Before we lost hope, we ordained ourselves not just to see, but to re-spin the web. We laid faith in conveying to each other the visual echos of order reflected on our beady driblets, into a systematic view of the orbicular whole. The politics of this communicative democracy required us to draw surveys and maps, without deigning to assume too much. Hermeneutics and critical theory could appeal to hubristic transcendence and thereby deny their own bounded vista of a fractal topography. But they at least hoped, by deconstructing in preparation for reconstruction, unveiling objects of apparent ontological coherence as sinister entanglements, to disentangle and re-entangle our embodied subjectivities together.

Things were simplified by the class structure of industrial capitalism, the certainties of a liberal constitution, and – since the second world war – faith in organised professions tasked to construct rational and positivist sciences for technocratic rule. The reified terms of the entanglements of today – like deindustrialisation, globalisation, neoliberalism, and poststructuralism – cannot convey the fineness of the new threads. But every traditional order arises and collapses amid a structural crisis in semiotic circumnavigation. Hence why eulogies to rationality canonise Luther and Montaigne, in charting the rise of protestantism and scepticism. The emergent latticework of symbolic culture is co-produced by efforts to disentangle and re-entangle it.

Our fractured condition is the efficient cause and final consequence of misrepresented space. That we are the spiders of our own web, unable to spin in concord, only registering our interconnections in second-order refractions, makes us desire an implausible paradigm shift in existential accommodation. But our arachnid counterparts clutch their paws for our legs, as we do theirs. We must find refuge long enough to form and peer through droplets, which appear only sometimes, and are distorted on the glimmering and trembling web, by fluid dynamics so profoundly vast and complex in their flows and surface tensions, that their culminations and dispersions can only clearly be traced in retrospect.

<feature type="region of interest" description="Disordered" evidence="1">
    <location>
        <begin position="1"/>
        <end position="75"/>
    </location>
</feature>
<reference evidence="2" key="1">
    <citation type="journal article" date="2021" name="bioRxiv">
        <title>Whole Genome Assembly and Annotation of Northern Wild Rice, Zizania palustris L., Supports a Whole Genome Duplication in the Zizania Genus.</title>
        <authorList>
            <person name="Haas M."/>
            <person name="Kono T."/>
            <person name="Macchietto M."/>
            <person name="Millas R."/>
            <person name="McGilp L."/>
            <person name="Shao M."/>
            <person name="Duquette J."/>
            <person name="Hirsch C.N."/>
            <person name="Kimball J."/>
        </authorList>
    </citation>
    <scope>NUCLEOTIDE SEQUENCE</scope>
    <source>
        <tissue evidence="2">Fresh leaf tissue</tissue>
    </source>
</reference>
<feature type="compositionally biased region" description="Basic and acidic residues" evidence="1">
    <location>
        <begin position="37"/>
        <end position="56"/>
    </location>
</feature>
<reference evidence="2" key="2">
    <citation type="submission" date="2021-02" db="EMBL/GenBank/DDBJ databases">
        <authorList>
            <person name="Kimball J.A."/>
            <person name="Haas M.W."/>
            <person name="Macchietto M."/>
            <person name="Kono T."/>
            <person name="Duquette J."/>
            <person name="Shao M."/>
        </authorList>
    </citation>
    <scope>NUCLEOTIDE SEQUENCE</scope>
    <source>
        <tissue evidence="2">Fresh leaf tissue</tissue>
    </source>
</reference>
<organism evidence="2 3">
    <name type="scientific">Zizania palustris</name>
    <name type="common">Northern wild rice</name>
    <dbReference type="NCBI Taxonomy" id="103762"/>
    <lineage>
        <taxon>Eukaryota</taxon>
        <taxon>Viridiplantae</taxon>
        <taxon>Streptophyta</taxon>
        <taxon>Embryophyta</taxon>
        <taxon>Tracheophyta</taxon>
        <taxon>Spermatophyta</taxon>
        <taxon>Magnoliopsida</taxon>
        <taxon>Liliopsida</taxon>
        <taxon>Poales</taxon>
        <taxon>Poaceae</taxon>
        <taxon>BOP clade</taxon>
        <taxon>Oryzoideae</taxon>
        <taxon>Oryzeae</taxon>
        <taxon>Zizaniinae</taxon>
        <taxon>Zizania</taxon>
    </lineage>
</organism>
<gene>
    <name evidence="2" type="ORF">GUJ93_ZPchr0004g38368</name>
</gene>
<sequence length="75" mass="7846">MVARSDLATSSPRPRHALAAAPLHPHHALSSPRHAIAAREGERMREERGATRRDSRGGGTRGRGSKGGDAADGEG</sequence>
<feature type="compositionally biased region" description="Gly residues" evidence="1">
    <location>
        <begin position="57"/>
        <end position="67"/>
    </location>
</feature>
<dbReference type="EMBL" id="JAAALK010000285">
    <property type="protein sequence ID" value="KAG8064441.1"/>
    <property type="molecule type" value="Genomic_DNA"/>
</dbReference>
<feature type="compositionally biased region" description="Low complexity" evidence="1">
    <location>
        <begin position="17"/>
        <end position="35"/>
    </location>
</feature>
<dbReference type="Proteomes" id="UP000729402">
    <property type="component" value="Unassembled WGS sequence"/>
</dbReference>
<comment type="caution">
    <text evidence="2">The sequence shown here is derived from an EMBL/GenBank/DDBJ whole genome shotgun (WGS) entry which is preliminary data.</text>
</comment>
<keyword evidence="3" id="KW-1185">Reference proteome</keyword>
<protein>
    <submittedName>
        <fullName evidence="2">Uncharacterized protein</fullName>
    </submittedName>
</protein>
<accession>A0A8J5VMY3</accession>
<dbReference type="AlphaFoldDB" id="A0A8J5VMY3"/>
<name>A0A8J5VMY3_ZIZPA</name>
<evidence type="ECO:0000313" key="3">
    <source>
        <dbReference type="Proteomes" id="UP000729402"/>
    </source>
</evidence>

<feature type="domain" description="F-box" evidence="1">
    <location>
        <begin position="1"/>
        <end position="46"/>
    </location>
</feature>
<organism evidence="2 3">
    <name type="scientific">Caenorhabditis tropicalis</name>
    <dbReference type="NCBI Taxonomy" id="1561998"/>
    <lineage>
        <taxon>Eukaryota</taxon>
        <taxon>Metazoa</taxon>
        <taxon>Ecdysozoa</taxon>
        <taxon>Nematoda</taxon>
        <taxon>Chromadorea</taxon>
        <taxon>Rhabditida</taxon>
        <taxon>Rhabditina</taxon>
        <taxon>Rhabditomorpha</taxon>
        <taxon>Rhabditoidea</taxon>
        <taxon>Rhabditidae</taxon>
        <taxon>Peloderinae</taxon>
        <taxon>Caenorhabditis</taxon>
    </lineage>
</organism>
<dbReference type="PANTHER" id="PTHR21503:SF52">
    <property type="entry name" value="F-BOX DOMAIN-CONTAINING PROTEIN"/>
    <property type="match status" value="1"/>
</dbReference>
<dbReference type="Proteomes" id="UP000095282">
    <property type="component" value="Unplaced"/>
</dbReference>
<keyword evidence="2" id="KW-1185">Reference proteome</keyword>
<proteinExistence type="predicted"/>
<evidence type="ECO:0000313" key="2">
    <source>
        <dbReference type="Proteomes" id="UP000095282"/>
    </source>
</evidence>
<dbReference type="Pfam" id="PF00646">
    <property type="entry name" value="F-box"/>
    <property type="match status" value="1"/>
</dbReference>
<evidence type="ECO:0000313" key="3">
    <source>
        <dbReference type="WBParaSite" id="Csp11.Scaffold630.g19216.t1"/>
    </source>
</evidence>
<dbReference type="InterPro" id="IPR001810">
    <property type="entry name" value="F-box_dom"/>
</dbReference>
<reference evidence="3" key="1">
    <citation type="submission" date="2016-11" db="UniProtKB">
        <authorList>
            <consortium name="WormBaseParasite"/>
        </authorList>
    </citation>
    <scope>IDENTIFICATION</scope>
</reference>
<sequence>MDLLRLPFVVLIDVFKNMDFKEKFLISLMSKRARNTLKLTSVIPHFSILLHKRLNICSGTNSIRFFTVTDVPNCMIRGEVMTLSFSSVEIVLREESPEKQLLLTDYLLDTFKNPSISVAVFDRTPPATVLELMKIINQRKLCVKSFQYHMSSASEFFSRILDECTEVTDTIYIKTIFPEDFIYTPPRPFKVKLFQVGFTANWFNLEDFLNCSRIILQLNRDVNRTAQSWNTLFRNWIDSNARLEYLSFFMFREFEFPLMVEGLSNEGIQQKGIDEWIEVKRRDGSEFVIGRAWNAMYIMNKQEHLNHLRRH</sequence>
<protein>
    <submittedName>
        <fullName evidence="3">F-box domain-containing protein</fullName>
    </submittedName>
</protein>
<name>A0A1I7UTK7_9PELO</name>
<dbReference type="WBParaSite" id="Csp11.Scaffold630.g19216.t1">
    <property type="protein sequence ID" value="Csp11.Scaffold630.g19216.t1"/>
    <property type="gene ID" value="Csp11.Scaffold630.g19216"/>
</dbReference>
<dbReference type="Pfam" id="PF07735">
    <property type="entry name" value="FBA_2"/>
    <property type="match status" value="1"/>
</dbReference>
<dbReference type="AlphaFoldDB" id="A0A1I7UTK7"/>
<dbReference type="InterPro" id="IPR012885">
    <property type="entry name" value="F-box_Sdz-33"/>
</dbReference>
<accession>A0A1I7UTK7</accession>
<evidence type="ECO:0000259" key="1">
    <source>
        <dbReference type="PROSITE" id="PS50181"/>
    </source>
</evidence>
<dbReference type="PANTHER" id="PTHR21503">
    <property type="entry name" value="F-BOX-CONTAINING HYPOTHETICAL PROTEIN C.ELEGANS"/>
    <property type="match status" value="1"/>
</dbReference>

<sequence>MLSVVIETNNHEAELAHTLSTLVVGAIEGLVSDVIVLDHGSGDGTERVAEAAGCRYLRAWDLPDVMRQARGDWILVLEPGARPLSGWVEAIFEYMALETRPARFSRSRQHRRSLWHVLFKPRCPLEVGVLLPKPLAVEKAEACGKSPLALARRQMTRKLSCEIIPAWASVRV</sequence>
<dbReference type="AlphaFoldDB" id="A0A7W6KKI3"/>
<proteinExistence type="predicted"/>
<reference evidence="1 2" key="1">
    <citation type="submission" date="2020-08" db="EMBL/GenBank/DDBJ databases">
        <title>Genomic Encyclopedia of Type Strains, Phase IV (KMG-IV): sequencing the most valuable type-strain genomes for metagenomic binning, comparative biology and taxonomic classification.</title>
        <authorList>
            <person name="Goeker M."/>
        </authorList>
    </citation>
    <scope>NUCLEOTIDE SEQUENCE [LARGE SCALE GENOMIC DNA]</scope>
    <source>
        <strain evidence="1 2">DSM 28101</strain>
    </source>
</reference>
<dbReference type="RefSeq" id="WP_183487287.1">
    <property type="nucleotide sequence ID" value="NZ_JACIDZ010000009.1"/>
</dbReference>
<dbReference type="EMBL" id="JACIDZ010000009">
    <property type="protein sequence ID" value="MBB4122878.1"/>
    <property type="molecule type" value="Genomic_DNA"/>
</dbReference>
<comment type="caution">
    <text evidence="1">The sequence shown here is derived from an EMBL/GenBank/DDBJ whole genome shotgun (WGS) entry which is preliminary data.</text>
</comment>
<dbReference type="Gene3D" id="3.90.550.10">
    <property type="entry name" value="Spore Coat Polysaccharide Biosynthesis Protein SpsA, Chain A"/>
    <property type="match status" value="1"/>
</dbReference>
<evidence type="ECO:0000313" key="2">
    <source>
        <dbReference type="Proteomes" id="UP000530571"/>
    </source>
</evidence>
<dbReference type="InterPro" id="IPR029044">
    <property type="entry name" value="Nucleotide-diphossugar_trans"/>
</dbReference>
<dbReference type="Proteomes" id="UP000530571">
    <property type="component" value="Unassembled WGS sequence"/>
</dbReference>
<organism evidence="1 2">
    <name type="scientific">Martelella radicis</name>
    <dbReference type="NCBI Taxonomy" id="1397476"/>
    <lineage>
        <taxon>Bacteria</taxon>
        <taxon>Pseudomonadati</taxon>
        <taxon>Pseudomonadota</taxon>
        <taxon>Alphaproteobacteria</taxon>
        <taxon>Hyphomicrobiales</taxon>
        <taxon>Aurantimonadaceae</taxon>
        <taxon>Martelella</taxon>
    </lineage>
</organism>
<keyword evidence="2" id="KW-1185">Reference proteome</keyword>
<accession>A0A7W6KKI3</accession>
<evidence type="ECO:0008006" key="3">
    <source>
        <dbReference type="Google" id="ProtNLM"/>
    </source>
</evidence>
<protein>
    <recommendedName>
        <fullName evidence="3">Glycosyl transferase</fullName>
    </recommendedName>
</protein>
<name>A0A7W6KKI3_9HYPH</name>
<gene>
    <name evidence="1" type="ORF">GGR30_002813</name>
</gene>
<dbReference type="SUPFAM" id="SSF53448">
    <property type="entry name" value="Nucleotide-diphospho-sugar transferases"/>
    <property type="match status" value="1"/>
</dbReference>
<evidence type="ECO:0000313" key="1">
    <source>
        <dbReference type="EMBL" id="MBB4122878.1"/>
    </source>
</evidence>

We depend daily on the financial, technological, and bureaucratic infrastructure which makes transactional relationships with strangers possible, despite the semiotic vortex of its constitutive context. The professional aeronaut succeeds in a stable environment. The subjective self trembles in its ignorance, but can lay faith in the easy phantasmagoria of cybernetics. The Lyft driver safely deposited me at the airport, where I didn’t spare a second thought putting my life in the hands of the anonymous pilots tasked to steer a Dreamliner safely to Heathrow. I peered out the pressurised cabin to see Nevada, Idaho, and Montana, where freeways and urban nodes intersect an endless landscape formed by crop cultivation and circle irrigation. At an altitude of seven miles, you get some sense of the magnitude of the arctic tundras of Manitoba, the vast glaciers and frozen volcanos of Greenland, and the immense expanse of the Atlantic ocean. Delirious after ten hours, I found myself descending into the rolling hills and hedgerows of England in a machine which stands in all ways for narrow vantage.